For over 30 years after the Chinese annexation of Tibet in 1950 the country was closed to all scholars. Even before 1950, access was strictly limited by the Tibetan elite. So no one knew the full extent of the stupendous artistic heritage locked away on the high plateau when the full wrath of Mao's Red Guards fell upon it.
Scholarly attention had to restrict itself to the Tibetan cultural zones that lie beyond the borders of Tibet itself: to Ladakh and Himalayan India, to northern Nepal, and to Bhutan. It is only in recent years that China has allowed non-Chinese scholars in to begin to assemble a record of what remains inside Tibet proper, and to encourage Chinese scholars to do the same.
This magnificent book, with a foreword from H. H. the Dalai Lama, is divided into three sections. H. E. Richardson, Philip Denwood, Thomas Pritzker and Roger Goepper contribute chapters on architectural monuments and Michael Henss, Erberto Lo Bue, Sheila Bills, and Chandra Reedy write on sculpture, while there are six chapters on painting and fabric images by Henss and Goepper again, along with Jane Casey Singer, Valrae Reynolds, Ge Wanzhang and Victoria Blyth-Hill. There are accounts of the development of monumental and other architecture, of sculpture, thanka paintings and fabric images, and more technical chapters on bronzes and thanka paintings.
The best chapters describe specific sites in detail. Pritzker's chapter on the tenth-century Tabo monastery, Erberto Lo Bue's on the 15th-century Great Stupa of Gyantse, and Henss's on the wall-paintings of western Tibet, are superb, although inevitably far too brief. In most chapters the often magnificent colour and monochrome plates take pride of place, while the text, which is sprinkled thinly, is secondary.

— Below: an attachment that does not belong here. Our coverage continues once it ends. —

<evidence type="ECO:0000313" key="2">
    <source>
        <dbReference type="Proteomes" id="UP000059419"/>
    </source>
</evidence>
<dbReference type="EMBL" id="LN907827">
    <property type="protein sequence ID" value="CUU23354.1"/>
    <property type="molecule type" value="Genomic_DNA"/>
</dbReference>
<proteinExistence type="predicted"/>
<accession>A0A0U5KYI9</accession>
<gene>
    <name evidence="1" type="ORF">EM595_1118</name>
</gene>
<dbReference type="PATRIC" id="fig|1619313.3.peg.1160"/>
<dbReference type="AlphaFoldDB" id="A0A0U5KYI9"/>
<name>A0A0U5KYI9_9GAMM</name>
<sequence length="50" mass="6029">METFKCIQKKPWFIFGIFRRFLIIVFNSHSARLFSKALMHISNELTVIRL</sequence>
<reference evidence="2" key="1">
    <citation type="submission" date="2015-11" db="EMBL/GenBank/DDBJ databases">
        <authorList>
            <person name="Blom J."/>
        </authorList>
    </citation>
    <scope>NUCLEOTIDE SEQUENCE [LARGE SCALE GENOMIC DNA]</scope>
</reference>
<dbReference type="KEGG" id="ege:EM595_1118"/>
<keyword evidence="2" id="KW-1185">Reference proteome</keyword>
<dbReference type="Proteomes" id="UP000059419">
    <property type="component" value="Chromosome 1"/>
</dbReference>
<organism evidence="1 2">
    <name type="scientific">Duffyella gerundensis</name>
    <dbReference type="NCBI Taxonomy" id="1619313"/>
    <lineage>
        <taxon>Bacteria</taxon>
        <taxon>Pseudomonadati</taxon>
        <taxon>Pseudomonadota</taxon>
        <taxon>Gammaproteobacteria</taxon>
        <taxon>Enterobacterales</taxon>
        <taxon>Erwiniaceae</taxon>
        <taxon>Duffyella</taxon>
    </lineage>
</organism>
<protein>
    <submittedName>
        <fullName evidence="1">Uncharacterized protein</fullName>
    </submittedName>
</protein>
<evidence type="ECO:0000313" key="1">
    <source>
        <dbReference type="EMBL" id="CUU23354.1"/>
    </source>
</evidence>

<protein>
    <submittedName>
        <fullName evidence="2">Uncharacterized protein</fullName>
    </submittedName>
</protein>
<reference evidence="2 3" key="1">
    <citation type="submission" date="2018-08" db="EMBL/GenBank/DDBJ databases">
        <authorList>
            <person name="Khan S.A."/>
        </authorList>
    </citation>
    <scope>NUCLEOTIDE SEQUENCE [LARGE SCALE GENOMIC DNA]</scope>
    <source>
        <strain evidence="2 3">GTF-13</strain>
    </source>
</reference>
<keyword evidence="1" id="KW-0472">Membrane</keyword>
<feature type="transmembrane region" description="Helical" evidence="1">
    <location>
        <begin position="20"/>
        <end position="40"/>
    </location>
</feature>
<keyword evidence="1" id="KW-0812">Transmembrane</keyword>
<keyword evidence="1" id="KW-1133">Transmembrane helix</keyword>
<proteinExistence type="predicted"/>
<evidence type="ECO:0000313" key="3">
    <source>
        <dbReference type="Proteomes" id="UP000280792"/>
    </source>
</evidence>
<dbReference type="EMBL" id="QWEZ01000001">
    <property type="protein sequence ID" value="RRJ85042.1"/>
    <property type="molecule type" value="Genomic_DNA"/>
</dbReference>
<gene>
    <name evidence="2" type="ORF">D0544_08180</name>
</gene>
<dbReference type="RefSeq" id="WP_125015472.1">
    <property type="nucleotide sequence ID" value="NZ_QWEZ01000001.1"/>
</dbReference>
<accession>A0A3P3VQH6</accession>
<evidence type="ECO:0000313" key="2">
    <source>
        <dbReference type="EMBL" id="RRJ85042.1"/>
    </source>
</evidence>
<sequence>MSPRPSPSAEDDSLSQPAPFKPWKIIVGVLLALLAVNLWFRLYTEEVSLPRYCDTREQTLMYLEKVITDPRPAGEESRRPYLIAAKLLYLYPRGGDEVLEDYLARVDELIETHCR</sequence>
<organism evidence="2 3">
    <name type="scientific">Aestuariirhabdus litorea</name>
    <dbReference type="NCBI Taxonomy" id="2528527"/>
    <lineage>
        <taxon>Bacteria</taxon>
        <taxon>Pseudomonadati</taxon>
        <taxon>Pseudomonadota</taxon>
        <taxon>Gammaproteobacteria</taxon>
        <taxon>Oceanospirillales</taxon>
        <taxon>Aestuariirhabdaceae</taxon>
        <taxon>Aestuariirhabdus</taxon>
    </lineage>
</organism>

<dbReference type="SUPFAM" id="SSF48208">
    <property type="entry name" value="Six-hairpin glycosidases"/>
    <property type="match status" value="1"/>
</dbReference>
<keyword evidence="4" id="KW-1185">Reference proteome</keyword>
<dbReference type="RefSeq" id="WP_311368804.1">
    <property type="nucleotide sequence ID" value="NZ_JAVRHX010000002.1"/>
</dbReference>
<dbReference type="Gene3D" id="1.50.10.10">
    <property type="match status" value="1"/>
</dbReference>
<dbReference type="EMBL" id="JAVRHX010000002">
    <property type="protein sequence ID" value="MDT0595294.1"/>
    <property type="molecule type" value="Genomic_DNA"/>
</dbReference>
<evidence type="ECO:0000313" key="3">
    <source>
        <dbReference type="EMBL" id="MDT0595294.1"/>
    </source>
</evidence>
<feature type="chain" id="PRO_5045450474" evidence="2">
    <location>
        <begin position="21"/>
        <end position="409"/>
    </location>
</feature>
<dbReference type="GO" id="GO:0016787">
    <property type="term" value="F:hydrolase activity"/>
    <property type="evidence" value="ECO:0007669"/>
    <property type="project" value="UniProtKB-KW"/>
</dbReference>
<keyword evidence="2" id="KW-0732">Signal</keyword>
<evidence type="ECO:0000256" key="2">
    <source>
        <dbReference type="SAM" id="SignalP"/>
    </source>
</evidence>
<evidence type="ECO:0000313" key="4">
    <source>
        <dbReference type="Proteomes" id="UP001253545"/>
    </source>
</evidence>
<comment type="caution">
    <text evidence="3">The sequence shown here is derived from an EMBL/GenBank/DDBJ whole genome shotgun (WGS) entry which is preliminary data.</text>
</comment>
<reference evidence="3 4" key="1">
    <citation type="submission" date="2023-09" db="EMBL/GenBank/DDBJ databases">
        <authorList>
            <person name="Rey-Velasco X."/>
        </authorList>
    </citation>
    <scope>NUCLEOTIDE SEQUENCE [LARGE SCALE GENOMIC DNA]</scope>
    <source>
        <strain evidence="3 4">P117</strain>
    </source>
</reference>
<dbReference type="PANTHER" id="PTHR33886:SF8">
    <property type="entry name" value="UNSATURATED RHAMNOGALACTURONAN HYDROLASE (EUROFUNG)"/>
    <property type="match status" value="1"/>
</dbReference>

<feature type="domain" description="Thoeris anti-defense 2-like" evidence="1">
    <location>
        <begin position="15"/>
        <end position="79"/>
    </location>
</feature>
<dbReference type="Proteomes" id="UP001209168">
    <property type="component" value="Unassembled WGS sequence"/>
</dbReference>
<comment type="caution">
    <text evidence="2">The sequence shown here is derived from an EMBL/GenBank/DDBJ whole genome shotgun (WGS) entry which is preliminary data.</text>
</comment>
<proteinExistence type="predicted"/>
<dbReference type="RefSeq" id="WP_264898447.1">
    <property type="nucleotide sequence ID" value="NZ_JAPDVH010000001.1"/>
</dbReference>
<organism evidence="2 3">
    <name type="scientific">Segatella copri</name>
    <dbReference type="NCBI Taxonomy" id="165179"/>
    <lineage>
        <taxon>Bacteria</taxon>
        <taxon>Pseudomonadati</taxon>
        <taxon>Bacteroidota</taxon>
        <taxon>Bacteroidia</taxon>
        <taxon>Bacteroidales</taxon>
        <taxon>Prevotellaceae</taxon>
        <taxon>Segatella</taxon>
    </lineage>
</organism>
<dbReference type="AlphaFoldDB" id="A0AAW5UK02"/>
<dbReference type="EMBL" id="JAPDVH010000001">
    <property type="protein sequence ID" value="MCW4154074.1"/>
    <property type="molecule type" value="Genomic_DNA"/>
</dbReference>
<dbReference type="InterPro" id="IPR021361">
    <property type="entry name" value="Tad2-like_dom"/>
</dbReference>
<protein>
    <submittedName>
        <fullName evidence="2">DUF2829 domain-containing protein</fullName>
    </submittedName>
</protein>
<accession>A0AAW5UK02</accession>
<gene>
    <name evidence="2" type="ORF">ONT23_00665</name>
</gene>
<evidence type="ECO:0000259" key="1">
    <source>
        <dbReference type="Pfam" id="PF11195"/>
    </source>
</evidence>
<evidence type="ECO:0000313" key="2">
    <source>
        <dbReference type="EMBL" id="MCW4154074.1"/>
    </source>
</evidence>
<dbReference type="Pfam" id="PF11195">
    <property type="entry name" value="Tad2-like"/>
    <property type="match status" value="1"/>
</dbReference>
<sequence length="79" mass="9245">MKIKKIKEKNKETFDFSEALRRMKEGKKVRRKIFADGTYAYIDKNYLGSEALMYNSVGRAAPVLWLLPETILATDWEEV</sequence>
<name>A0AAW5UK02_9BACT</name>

Part of the book's purpose, as expressed by its editor, the redoubtable Pratapaditya Pal of the Art Institute of Chicago, is to introduce the richness of Tibetan art to an Indian readership. But, although this is a richly illustrated and highly informative volume, its text makes few concessions to the uninitiated.
H. E. Richardson informs us that "The largest temple, the Yumchenmo Lhakhang, is attributed to Trisongdetsen. It is a square building with earth walls supported on a wooden framework. In addition to the image of the Yumchenmo (the Prajnaparamita) and the goddess Machags Padma on the main altar, there was a fourfold Kunrig Namparnangdze like that at Lhodrak Khomting Lhakhang, surrounded by the Buddhas of the Ten Directions."
In the absence of a chronology, an outline of the pantheon, or a glossary, these details will mean little to the nonexpert. As the editor freely admits, the volume is far from being comprehensive, but one is puzzled nonetheless by the presence of only three very brief mentions of Bhutan, which is very much a part of the Tibetan cultural realm and the only nation-state with a government that actively promotes a school of Buddhism that originates in Tibet.
The regular display of gigantic appliqued fabric images for public veneration is described interestingly by Reynolds, but there is no mention of the fact that this ritual forms the climax of annual festivals at Paro, Punakha, Thimphu and elsewhere in Bhutan.
Many of the contributors have published books on their respective subjects, and each chapter's bibliographies point the way to more detailed studies.
Michael Hutt is lecturer in Nepali, School of Oriental and African Studies, University of London.
On the Path to Void: Buddhist Art of the Tibetan Realm
Editor - Pratapaditya Pal
ISBN - 81 85026 33 5
Publisher - Marg Publications
Price - $95.00
Pages - 284